2.) ALWAYS has babies! A breeder should have babies at the breeding season for their location and specie, NOT year-round. Why? Could you imagine being a mother all the time? It takes work to care for breeding pairs and ensure they are in top condition before breeding. Raising birds is time consuming and a person cannot possibly be a year-round breeder if they do not have hand-feeding staff and others to care for their birds. Unlike cats birds need daily care and it would be exhausting if the breeding bred all year long, even they rested some pairs, and bred others.

Most of the time in this situation a year-round breeder cuts corners. And be honest: Do you want a baby where the breeder cut corners and did not raise the baby to be a good pet? No.

3.) Seems to overcharge on shipping. An excellent breeder will be honest and charge you for the container (usually), the gas to the airport, the food and treats included and their time. A dishonest breeder will quote a large number and not break it down, even when asked. Honestly their is no shame in a breeder getting paid for their time and reimbursed for the food and such.

3.) Simply refuses to feed pellets. This one is more controversial, but most breeders should offer pellets, even if they feed seeds. Pellets are like vitamins in a birds diet; no matter how large or small the amount they should be fed if at all possible even if just a small amount each day.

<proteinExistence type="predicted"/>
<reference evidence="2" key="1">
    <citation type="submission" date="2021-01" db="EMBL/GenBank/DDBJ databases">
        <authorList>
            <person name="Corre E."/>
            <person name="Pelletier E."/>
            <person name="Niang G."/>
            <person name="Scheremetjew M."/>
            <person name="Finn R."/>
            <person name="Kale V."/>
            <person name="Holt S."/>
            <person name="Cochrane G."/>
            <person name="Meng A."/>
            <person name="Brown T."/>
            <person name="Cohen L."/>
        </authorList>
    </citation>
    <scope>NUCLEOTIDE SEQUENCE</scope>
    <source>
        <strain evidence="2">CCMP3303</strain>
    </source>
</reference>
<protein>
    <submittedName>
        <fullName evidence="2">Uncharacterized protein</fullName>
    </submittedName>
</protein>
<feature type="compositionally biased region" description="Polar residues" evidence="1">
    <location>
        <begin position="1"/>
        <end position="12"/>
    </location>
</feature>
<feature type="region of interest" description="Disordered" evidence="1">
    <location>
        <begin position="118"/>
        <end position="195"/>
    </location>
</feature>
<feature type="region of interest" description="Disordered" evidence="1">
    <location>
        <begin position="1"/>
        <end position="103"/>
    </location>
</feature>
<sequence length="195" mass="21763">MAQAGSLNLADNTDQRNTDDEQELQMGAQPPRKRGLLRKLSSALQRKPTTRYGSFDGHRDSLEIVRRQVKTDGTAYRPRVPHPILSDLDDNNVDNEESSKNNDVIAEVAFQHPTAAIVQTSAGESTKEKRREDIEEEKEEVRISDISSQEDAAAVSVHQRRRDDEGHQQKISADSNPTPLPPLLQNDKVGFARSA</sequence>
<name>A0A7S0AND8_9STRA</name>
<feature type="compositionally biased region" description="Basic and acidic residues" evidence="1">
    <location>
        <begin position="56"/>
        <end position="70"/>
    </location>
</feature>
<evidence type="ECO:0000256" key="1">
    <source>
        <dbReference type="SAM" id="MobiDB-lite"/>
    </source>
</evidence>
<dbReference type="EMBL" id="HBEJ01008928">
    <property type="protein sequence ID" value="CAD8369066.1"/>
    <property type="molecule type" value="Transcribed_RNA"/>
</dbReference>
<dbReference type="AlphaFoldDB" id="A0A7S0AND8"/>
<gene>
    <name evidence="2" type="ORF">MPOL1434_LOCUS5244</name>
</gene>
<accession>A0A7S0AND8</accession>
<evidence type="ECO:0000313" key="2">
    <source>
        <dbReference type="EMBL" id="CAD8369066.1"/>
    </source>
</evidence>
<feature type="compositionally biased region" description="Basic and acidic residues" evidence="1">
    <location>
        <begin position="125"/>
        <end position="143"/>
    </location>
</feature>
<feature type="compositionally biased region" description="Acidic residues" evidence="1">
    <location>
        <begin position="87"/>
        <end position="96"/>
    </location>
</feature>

4.) Do not be fooled by a breeder telling you that a Pacific Parrotlet needs a month, a few weeks or whatever lengthy period to "settle in" and "might bite because he or she is scared".

A hand-fed baby is socialized to all sorts of things and will be friendly, even if nervous for the first day. It makes me sick to see people post on bird forums that they've had their Parrotlet for a month or even a few weeks and the "baby" screams, bites hard enough to draw blood and they are working with the baby because the breeder told them they might take awhile to settle in. Sorry, but a hand-fed, properly socialized baby should come friendly and trusting; they may take a night to settle in but if the breeder tries to tell you otherwise then something is seriously Wrong.

Basically this Checklist is what I live by when trying to find a breeder. Sometimes it takes years to find a breeder and since adding a pet is that important to me I do not care! After all it is a Lifetime Commitment so what would be the reason to rush?

Cobalt Lineolated Parrot --- 8, January 2011
Green Quaker Parrot --- 19, May 2006
Posted 11/21/2012 6:04:34 PM Post #3124

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Very Very well said.
Can i add that really good breeders in my opinion do not ship unweaned babies
Nor do they sell an unweaned baby they may choose to do so with a fellow breeder whom they know really well and have known them for a while. However just to anyone that comes along they will not do so.

Also i respect and look for those breeders who take the time while the chick is weaning to help the owner become educated about the species and bird ownership in general.